results<-numeric(10000)
for (i in 1:length(results)){
draw<-sample(values,length(values),replace=FALSE)
shuffled<-data.frame(group,draw)
shuffled_means<-aggregate(draw~group,data=shuffled,FUN=mean)
shuffled_pairs<-combn(shuffled_means[,2],2)
shuffled_differences<-abs(shuffled_pairs[1,]-shuffled_pairs[2,])
results[i]<-max(shuffled_differences)
}
crit_val<-quantile(results,0.95)
#print pairs with differences greater than the empirical critical value (there aren't any)
diffs[diffs>crit_val]


Assuming I've done that right, we find no differences between means when making pairwise comparisons. Since the test statistic we calculated in the first part for the overall difference between means was only slightly above the 'critical value' (the 95th percentile of the empirical distribution of test statistics that we simulated) I would chalk this up to this not being an exact test and conclude there are no differences between groups.

My questions are (i) is this computation and interpretation correct? (ii) is there an existing function in R that does this, perhaps better? For example, I would use the XNomial package if these data were categorical.

• The standard package in R for permutation tests is called coin. Jun 25, 2020 at 20:29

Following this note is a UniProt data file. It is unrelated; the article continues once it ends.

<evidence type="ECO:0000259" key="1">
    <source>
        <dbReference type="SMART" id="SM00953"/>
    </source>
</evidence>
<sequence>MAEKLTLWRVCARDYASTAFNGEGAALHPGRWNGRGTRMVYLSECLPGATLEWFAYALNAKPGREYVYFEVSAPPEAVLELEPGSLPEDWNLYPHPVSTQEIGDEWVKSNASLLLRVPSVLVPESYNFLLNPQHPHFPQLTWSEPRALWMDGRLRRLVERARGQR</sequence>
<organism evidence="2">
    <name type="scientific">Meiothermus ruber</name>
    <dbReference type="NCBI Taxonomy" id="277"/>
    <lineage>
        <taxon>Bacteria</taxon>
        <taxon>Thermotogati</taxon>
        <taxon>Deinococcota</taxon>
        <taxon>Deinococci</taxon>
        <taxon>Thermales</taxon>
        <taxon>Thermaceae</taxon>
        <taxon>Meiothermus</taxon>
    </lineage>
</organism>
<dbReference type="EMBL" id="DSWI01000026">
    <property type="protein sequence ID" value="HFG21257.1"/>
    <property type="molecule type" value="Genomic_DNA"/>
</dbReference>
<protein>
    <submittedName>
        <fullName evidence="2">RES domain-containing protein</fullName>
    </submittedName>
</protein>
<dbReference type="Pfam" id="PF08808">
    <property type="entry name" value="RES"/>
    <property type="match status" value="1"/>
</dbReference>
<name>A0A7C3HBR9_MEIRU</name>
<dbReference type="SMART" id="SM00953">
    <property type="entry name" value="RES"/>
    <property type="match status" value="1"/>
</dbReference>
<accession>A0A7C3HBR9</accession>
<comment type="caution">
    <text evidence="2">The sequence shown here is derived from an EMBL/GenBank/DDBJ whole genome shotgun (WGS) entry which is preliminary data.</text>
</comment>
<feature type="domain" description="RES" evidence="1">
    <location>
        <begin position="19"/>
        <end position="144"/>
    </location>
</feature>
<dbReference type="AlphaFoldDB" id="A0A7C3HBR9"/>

After reading the section on anova, my guess is that the T statistic is a quick approximation for the F statistic. It does not account for explained variance so I guess if the groups have different spreads, then it might be problematic.

In your example it works ok. You can see how it compares with a real F statistic further into my answer.

My suggestion here is that you can compute a lot of these using built-in R functions, for example we can calculate the Tstat like this:

obs_means<-aggregate(values~group,FUN=mean)
group_size<-table(group)
T_stat<-sum((obs_means\$values^2)*group_size)
> T_stat
[1] 358402

obs_T = sum(tapply(values,group,function(i)length(i)*mean(i)^2))
>obs_T
[1] 358402


We can wrap this up and calculate all at one go:

set.seed(111)
Perm_Tstat = replicate(1000,
sum(tapply(values,sample(group),function(i)length(i)*mean(i)^2))
)
group = factor(group)